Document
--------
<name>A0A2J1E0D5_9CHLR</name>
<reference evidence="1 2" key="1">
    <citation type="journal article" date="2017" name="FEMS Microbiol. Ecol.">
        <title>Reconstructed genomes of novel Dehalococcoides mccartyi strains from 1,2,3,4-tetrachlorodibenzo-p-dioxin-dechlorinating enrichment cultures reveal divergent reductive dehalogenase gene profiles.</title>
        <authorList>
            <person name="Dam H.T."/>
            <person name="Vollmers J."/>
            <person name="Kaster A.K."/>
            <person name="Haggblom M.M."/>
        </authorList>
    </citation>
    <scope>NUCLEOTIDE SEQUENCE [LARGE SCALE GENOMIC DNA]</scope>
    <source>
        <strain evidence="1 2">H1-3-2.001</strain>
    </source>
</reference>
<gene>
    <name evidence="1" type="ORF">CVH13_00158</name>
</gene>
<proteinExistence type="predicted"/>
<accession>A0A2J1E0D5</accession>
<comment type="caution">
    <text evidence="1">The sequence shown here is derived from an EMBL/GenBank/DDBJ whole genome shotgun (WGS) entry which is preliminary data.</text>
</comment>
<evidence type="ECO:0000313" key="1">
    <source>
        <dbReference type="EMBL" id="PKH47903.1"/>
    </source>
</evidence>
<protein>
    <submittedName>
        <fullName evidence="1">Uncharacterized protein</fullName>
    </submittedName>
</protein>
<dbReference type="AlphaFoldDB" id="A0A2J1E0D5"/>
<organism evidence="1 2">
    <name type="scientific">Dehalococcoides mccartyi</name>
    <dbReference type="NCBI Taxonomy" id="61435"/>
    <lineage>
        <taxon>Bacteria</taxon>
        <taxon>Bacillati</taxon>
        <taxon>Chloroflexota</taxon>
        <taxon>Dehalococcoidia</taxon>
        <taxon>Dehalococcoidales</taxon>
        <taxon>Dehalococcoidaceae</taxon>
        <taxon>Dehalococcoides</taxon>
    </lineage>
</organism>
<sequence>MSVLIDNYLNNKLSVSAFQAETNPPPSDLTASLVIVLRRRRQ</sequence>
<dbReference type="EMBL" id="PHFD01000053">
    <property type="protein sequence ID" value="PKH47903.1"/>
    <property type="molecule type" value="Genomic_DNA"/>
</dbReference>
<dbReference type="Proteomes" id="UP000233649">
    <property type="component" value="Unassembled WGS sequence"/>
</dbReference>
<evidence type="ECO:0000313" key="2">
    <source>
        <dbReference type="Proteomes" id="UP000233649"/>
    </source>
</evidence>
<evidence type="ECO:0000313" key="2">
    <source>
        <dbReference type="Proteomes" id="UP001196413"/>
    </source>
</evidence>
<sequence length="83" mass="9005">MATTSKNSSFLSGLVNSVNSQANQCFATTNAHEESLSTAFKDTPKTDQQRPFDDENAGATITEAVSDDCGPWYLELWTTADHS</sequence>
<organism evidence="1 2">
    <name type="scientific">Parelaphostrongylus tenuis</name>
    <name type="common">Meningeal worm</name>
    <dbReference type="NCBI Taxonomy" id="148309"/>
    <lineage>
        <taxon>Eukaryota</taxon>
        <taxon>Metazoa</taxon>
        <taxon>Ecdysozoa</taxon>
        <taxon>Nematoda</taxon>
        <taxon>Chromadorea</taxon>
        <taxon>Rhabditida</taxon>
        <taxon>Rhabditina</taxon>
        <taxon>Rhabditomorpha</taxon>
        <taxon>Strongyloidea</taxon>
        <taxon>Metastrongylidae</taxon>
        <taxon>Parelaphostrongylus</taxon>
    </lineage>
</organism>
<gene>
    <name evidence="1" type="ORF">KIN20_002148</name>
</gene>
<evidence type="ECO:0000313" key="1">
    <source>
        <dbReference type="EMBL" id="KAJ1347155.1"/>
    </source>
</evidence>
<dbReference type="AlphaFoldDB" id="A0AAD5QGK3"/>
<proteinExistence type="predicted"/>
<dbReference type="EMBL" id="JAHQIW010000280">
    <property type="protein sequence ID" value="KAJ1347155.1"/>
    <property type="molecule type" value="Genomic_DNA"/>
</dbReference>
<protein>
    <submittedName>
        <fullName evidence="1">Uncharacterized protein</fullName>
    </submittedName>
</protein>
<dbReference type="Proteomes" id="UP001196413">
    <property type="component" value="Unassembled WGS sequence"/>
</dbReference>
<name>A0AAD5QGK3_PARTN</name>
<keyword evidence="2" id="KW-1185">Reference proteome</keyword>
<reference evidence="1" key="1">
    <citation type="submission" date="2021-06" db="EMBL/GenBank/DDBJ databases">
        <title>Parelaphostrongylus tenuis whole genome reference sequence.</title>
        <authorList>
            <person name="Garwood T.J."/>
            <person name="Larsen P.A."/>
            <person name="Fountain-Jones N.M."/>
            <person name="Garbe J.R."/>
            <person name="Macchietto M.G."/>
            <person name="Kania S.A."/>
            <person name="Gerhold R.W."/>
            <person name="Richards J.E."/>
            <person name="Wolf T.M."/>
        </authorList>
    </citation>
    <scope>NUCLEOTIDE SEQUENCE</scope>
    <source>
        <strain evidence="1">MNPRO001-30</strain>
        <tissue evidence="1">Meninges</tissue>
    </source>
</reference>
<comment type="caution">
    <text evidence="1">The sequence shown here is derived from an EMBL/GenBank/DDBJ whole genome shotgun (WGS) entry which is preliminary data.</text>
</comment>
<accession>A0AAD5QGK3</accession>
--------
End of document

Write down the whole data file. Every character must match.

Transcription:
<name>A0A2J1E0D5_9CHLR</name>
<reference evidence="1 2" key="1">
    <citation type="journal article" date="2017" name="FEMS Microbiol. Ecol.">
        <title>Reconstructed genomes of novel Dehalococcoides mccartyi strains from 1,2,3,4-tetrachlorodibenzo-p-dioxin-dechlorinating enrichment cultures reveal divergent reductive dehalogenase gene profiles.</title>
        <authorList>
            <person name="Dam H.T."/>
            <person name="Vollmers J."/>
            <person name="Kaster A.K."/>
            <person name="Haggblom M.M."/>
        </authorList>
    </citation>
    <scope>NUCLEOTIDE SEQUENCE [LARGE SCALE GENOMIC DNA]</scope>
    <source>
        <strain evidence="1 2">H1-3-2.001</strain>
    </source>
</reference>
<gene>
    <name evidence="1" type="ORF">CVH13_00158</name>
</gene>
<proteinExistence type="predicted"/>
<accession>A0A2J1E0D5</accession>
<comment type="caution">
    <text evidence="1">The sequence shown here is derived from an EMBL/GenBank/DDBJ whole genome shotgun (WGS) entry which is preliminary data.</text>
</comment>
<evidence type="ECO:0000313" key="1">
    <source>
        <dbReference type="EMBL" id="PKH47903.1"/>
    </source>
</evidence>
<protein>
    <submittedName>
        <fullName evidence="1">Uncharacterized protein</fullName>
    </submittedName>
</protein>
<dbReference type="AlphaFoldDB" id="A0A2J1E0D5"/>
<organism evidence="1 2">
    <name type="scientific">Dehalococcoides mccartyi</name>
    <dbReference type="NCBI Taxonomy" id="61435"/>
    <lineage>
        <taxon>Bacteria</taxon>
        <taxon>Bacillati</taxon>
        <taxon>Chloroflexota</taxon>
        <taxon>Dehalococcoidia</taxon>
        <taxon>Dehalococcoidales</taxon>
        <taxon>Dehalococcoidaceae</taxon>
        <taxon>Dehalococcoides</taxon>
    </lineage>
</organism>
<sequence>MSVLIDNYLNNKLSVSAFQAETNPPPSDLTASLVIVLRRRRQ</sequence>
<dbReference type="EMBL" id="PHFD01000053">
    <property type="protein sequence ID" value="PKH47903.1"/>
    <property type="molecule type" value="Genomic_DNA"/>
</dbReference>
<dbReference type="Proteomes" id="UP000233649">
    <property type="component" value="Unassembled WGS sequence"/>
</dbReference>
<evidence type="ECO:0000313" key="2">
    <source>
        <dbReference type="Proteomes" id="UP000233649"/>
    </source>
</evidence>
<evidence type="ECO:0000313" key="2">
    <source>
        <dbReference type="Proteomes" id="UP001196413"/>
    </source>
</evidence>
<sequence length="83" mass="9005">MATTSKNSSFLSGLVNSVNSQANQCFATTNAHEESLSTAFKDTPKTDQQRPFDDENAGATITEAVSDDCGPWYLELWTTADHS</sequence>
<organism evidence="1 2">
    <name type="scientific">Parelaphostrongylus tenuis</name>
    <name type="common">Meningeal worm</name>
    <dbReference type="NCBI Taxonomy" id="148309"/>
    <lineage>
        <taxon>Eukaryota</taxon>
        <taxon>Metazoa</taxon>
        <taxon>Ecdysozoa</taxon>
        <taxon>Nematoda</taxon>
        <taxon>Chromadorea</taxon>
        <taxon>Rhabditida</taxon>
        <taxon>Rhabditina</taxon>
        <taxon>Rhabditomorpha</taxon>
        <taxon>Strongyloidea</taxon>
        <taxon>Metastrongylidae</taxon>
        <taxon>Parelaphostrongylus</taxon>
    </lineage>
</organism>
<gene>
    <name evidence="1" type="ORF">KIN20_002148</name>
</gene>
<evidence type="ECO:0000313" key="1">
    <source>
        <dbReference type="EMBL" id="KAJ1347155.1"/>
    </source>
</evidence>
<dbReference type="AlphaFoldDB" id="A0AAD5QGK3"/>
<proteinExistence type="predicted"/>
<dbReference type="EMBL" id="JAHQIW010000280">
    <property type="protein sequence ID" value="KAJ1347155.1"/>
    <property type="molecule type" value="Genomic_DNA"/>
</dbReference>
<protein>
    <submittedName>
        <fullName evidence="1">Uncharacterized protein</fullName>
    </submittedName>
</protein>
<dbReference type="Proteomes" id="UP001196413">
    <property type="component" value="Unassembled WGS sequence"/>
</dbReference>
<name>A0AAD5QGK3_PARTN</name>
<keyword evidence="2" id="KW-1185">Reference proteome</keyword>
<reference evidence="1" key="1">
    <citation type="submission" date="2021-06" db="EMBL/GenBank/DDBJ databases">
        <title>Parelaphostrongylus tenuis whole genome reference sequence.</title>
        <authorList>
            <person name="Garwood T.J."/>
            <person name="Larsen P.A."/>
            <person name="Fountain-Jones N.M."/>
            <person name="Garbe J.R."/>
            <person name="Macchietto M.G."/>
            <person name="Kania S.A."/>
            <person name="Gerhold R.W."/>
            <person name="Richards J.E."/>
            <person name="Wolf T.M."/>
        </authorList>
    </citation>
    <scope>NUCLEOTIDE SEQUENCE</scope>
    <source>
        <strain evidence="1">MNPRO001-30</strain>
        <tissue evidence="1">Meninges</tissue>
    </source>
</reference>
<comment type="caution">
    <text evidence="1">The sequence shown here is derived from an EMBL/GenBank/DDBJ whole genome shotgun (WGS) entry which is preliminary data.</text>
</comment>
<accession>A0AAD5QGK3</accession>